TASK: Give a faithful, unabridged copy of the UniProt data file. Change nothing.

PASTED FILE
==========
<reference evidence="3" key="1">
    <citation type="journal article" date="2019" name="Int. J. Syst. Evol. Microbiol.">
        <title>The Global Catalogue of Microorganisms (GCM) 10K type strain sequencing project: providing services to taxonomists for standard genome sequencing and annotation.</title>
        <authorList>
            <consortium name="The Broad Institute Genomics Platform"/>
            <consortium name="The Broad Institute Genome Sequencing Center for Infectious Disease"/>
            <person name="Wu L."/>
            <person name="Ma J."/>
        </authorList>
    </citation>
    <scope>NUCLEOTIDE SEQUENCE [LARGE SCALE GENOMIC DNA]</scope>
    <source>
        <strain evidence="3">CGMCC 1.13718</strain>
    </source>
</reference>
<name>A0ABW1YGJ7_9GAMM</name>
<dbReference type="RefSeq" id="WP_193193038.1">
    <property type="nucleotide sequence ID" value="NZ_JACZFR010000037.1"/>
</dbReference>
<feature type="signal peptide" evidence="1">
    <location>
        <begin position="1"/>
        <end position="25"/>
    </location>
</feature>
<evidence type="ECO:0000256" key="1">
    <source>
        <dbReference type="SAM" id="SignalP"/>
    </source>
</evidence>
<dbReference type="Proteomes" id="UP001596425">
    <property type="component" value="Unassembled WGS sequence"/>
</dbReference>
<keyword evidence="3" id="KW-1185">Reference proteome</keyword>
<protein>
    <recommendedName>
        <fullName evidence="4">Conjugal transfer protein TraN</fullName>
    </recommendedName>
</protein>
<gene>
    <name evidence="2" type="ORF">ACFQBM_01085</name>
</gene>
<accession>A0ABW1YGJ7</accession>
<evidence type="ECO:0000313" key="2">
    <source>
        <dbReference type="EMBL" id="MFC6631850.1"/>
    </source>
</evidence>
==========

<reference evidence="3" key="1">
    <citation type="journal article" date="2019" name="Int. J. Syst. Evol. Microbiol.">
        <title>The Global Catalogue of Microorganisms (GCM) 10K type strain sequencing project: providing services to taxonomists for standard genome sequencing and annotation.</title>
        <authorList>
            <consortium name="The Broad Institute Genomics Platform"/>
            <consortium name="The Broad Institute Genome Sequencing Center for Infectious Disease"/>
            <person name="Wu L."/>
            <person name="Ma J."/>
        </authorList>
    </citation>
    <scope>NUCLEOTIDE SEQUENCE [LARGE SCALE GENOMIC DNA]</scope>
    <source>
        <strain evidence="3">CGMCC 1.13718</strain>
    </source>
</reference>
<name>A0ABW1YGJ7_9GAMM</name>
<dbReference type="RefSeq" id="WP_193193038.1">
    <property type="nucleotide sequence ID" value="NZ_JACZFR010000037.1"/>
</dbReference>
<feature type="signal peptide" evidence="1">
    <location>
        <begin position="1"/>
        <end position="25"/>
    </location>
</feature>
<evidence type="ECO:0000256" key="1">
    <source>
        <dbReference type="SAM" id="SignalP"/>
    </source>
</evidence>
<dbReference type="Proteomes" id="UP001596425">
    <property type="component" value="Unassembled WGS sequence"/>
</dbReference>
<keyword evidence="3" id="KW-1185">Reference proteome</keyword>
<protein>
    <recommendedName>
        <fullName evidence="4">Conjugal transfer protein TraN</fullName>
    </recommendedName>
</protein>
<gene>
    <name evidence="2" type="ORF">ACFQBM_01085</name>
</gene>
<accession>A0ABW1YGJ7</accession>
<evidence type="ECO:0000313" key="2">
    <source>
        <dbReference type="EMBL" id="MFC6631850.1"/>
    </source>
</evidence>